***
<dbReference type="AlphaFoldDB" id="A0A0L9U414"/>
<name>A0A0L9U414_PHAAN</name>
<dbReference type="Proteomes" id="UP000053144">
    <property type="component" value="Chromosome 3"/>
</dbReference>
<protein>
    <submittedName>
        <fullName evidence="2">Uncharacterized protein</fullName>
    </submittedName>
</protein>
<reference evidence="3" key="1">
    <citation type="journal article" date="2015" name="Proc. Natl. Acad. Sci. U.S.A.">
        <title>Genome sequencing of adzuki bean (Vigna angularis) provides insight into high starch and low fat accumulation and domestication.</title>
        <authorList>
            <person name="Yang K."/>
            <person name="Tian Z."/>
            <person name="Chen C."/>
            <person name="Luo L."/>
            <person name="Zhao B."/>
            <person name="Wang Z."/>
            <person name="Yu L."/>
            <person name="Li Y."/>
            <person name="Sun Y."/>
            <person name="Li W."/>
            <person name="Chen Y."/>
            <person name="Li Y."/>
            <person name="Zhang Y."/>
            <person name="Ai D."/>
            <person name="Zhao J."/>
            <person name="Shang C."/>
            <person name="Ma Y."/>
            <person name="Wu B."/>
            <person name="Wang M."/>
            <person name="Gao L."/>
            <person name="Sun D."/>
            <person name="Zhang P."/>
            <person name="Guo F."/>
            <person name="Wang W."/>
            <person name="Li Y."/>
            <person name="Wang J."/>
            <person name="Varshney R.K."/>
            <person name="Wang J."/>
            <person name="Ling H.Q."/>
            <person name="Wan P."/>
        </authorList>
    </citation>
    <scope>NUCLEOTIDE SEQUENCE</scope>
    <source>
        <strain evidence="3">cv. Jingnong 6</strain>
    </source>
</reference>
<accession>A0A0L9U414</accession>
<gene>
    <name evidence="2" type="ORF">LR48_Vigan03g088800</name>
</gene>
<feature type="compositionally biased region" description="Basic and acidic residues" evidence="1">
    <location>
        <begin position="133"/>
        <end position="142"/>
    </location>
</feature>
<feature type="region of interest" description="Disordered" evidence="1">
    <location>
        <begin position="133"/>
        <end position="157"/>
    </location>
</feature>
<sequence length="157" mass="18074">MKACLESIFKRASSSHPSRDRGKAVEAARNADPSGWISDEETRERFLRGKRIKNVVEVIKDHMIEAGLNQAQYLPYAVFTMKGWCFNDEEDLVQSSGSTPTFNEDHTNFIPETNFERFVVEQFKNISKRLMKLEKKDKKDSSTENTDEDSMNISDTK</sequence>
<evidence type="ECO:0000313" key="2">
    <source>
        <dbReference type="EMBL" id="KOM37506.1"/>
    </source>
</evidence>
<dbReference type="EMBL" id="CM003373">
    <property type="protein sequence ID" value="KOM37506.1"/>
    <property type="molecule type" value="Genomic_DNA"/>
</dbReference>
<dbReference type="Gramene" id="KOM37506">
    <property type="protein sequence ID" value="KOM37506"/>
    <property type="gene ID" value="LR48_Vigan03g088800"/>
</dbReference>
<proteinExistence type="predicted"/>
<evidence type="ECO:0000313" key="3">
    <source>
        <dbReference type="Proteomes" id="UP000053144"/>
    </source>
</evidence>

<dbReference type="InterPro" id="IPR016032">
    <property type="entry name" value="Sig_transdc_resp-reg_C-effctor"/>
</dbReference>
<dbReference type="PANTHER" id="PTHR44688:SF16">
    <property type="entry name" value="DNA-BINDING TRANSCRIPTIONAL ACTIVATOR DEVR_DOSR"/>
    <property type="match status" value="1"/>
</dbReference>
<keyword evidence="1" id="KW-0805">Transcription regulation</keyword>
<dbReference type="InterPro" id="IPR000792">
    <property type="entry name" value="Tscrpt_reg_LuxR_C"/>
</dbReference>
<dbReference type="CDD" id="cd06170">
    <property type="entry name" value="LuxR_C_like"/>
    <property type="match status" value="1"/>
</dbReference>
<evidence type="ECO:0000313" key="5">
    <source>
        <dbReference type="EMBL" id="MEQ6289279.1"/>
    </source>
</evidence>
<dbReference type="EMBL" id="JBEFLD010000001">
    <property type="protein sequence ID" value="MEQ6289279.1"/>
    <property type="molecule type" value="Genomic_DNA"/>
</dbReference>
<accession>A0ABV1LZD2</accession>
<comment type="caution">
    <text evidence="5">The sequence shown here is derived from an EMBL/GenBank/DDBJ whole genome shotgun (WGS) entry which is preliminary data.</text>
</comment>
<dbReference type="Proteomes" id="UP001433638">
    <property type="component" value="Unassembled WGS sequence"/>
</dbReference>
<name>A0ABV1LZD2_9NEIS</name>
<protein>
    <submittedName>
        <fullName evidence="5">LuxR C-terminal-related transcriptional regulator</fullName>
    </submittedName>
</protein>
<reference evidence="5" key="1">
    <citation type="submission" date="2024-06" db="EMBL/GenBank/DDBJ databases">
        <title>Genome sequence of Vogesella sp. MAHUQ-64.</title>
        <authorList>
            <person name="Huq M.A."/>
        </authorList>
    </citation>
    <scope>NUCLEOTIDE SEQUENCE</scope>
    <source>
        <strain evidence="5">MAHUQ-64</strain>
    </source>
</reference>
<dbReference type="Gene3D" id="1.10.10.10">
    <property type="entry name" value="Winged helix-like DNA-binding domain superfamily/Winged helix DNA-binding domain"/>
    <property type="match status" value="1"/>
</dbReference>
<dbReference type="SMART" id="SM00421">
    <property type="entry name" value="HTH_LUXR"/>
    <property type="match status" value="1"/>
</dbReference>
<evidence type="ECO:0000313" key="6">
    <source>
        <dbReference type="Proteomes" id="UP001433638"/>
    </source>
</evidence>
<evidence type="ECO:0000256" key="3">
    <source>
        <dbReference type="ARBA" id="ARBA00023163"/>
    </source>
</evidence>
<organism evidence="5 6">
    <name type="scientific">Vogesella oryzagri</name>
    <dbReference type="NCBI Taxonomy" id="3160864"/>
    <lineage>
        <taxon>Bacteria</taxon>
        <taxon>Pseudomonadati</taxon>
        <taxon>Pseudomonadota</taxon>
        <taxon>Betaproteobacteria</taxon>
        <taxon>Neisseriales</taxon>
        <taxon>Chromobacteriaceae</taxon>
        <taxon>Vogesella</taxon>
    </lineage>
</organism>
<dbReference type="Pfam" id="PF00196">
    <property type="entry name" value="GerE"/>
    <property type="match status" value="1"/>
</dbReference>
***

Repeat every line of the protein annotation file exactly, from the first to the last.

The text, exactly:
<dbReference type="AlphaFoldDB" id="A0A0L9U414"/>
<name>A0A0L9U414_PHAAN</name>
<dbReference type="Proteomes" id="UP000053144">
    <property type="component" value="Chromosome 3"/>
</dbReference>
<protein>
    <submittedName>
        <fullName evidence="2">Uncharacterized protein</fullName>
    </submittedName>
</protein>
<reference evidence="3" key="1">
    <citation type="journal article" date="2015" name="Proc. Natl. Acad. Sci. U.S.A.">
        <title>Genome sequencing of adzuki bean (Vigna angularis) provides insight into high starch and low fat accumulation and domestication.</title>
        <authorList>
            <person name="Yang K."/>
            <person name="Tian Z."/>
            <person name="Chen C."/>
            <person name="Luo L."/>
            <person name="Zhao B."/>
            <person name="Wang Z."/>
            <person name="Yu L."/>
            <person name="Li Y."/>
            <person name="Sun Y."/>
            <person name="Li W."/>
            <person name="Chen Y."/>
            <person name="Li Y."/>
            <person name="Zhang Y."/>
            <person name="Ai D."/>
            <person name="Zhao J."/>
            <person name="Shang C."/>
            <person name="Ma Y."/>
            <person name="Wu B."/>
            <person name="Wang M."/>
            <person name="Gao L."/>
            <person name="Sun D."/>
            <person name="Zhang P."/>
            <person name="Guo F."/>
            <person name="Wang W."/>
            <person name="Li Y."/>
            <person name="Wang J."/>
            <person name="Varshney R.K."/>
            <person name="Wang J."/>
            <person name="Ling H.Q."/>
            <person name="Wan P."/>
        </authorList>
    </citation>
    <scope>NUCLEOTIDE SEQUENCE</scope>
    <source>
        <strain evidence="3">cv. Jingnong 6</strain>
    </source>
</reference>
<accession>A0A0L9U414</accession>
<gene>
    <name evidence="2" type="ORF">LR48_Vigan03g088800</name>
</gene>
<feature type="compositionally biased region" description="Basic and acidic residues" evidence="1">
    <location>
        <begin position="133"/>
        <end position="142"/>
    </location>
</feature>
<feature type="region of interest" description="Disordered" evidence="1">
    <location>
        <begin position="133"/>
        <end position="157"/>
    </location>
</feature>
<sequence length="157" mass="18074">MKACLESIFKRASSSHPSRDRGKAVEAARNADPSGWISDEETRERFLRGKRIKNVVEVIKDHMIEAGLNQAQYLPYAVFTMKGWCFNDEEDLVQSSGSTPTFNEDHTNFIPETNFERFVVEQFKNISKRLMKLEKKDKKDSSTENTDEDSMNISDTK</sequence>
<evidence type="ECO:0000313" key="2">
    <source>
        <dbReference type="EMBL" id="KOM37506.1"/>
    </source>
</evidence>
<dbReference type="EMBL" id="CM003373">
    <property type="protein sequence ID" value="KOM37506.1"/>
    <property type="molecule type" value="Genomic_DNA"/>
</dbReference>
<dbReference type="Gramene" id="KOM37506">
    <property type="protein sequence ID" value="KOM37506"/>
    <property type="gene ID" value="LR48_Vigan03g088800"/>
</dbReference>
<proteinExistence type="predicted"/>
<evidence type="ECO:0000313" key="3">
    <source>
        <dbReference type="Proteomes" id="UP000053144"/>
    </source>
</evidence>

<dbReference type="InterPro" id="IPR016032">
    <property type="entry name" value="Sig_transdc_resp-reg_C-effctor"/>
</dbReference>
<dbReference type="PANTHER" id="PTHR44688:SF16">
    <property type="entry name" value="DNA-BINDING TRANSCRIPTIONAL ACTIVATOR DEVR_DOSR"/>
    <property type="match status" value="1"/>
</dbReference>
<keyword evidence="1" id="KW-0805">Transcription regulation</keyword>
<dbReference type="InterPro" id="IPR000792">
    <property type="entry name" value="Tscrpt_reg_LuxR_C"/>
</dbReference>
<dbReference type="CDD" id="cd06170">
    <property type="entry name" value="LuxR_C_like"/>
    <property type="match status" value="1"/>
</dbReference>
<evidence type="ECO:0000313" key="5">
    <source>
        <dbReference type="EMBL" id="MEQ6289279.1"/>
    </source>
</evidence>
<dbReference type="EMBL" id="JBEFLD010000001">
    <property type="protein sequence ID" value="MEQ6289279.1"/>
    <property type="molecule type" value="Genomic_DNA"/>
</dbReference>
<accession>A0ABV1LZD2</accession>
<comment type="caution">
    <text evidence="5">The sequence shown here is derived from an EMBL/GenBank/DDBJ whole genome shotgun (WGS) entry which is preliminary data.</text>
</comment>
<dbReference type="Proteomes" id="UP001433638">
    <property type="component" value="Unassembled WGS sequence"/>
</dbReference>
<name>A0ABV1LZD2_9NEIS</name>
<protein>
    <submittedName>
        <fullName evidence="5">LuxR C-terminal-related transcriptional regulator</fullName>
    </submittedName>
</protein>
<reference evidence="5" key="1">
    <citation type="submission" date="2024-06" db="EMBL/GenBank/DDBJ databases">
        <title>Genome sequence of Vogesella sp. MAHUQ-64.</title>
        <authorList>
            <person name="Huq M.A."/>
        </authorList>
    </citation>
    <scope>NUCLEOTIDE SEQUENCE</scope>
    <source>
        <strain evidence="5">MAHUQ-64</strain>
    </source>
</reference>
<dbReference type="Gene3D" id="1.10.10.10">
    <property type="entry name" value="Winged helix-like DNA-binding domain superfamily/Winged helix DNA-binding domain"/>
    <property type="match status" value="1"/>
</dbReference>
<dbReference type="SMART" id="SM00421">
    <property type="entry name" value="HTH_LUXR"/>
    <property type="match status" value="1"/>
</dbReference>
<evidence type="ECO:0000313" key="6">
    <source>
        <dbReference type="Proteomes" id="UP001433638"/>
    </source>
</evidence>
<evidence type="ECO:0000256" key="3">
    <source>
        <dbReference type="ARBA" id="ARBA00023163"/>
    </source>
</evidence>
<organism evidence="5 6">
    <name type="scientific">Vogesella oryzagri</name>
    <dbReference type="NCBI Taxonomy" id="3160864"/>
    <lineage>
        <taxon>Bacteria</taxon>
        <taxon>Pseudomonadati</taxon>
        <taxon>Pseudomonadota</taxon>
        <taxon>Betaproteobacteria</taxon>
        <taxon>Neisseriales</taxon>
        <taxon>Chromobacteriaceae</taxon>
        <taxon>Vogesella</taxon>
    </lineage>
</organism>
<dbReference type="Pfam" id="PF00196">
    <property type="entry name" value="GerE"/>
    <property type="match status" value="1"/>
</dbReference>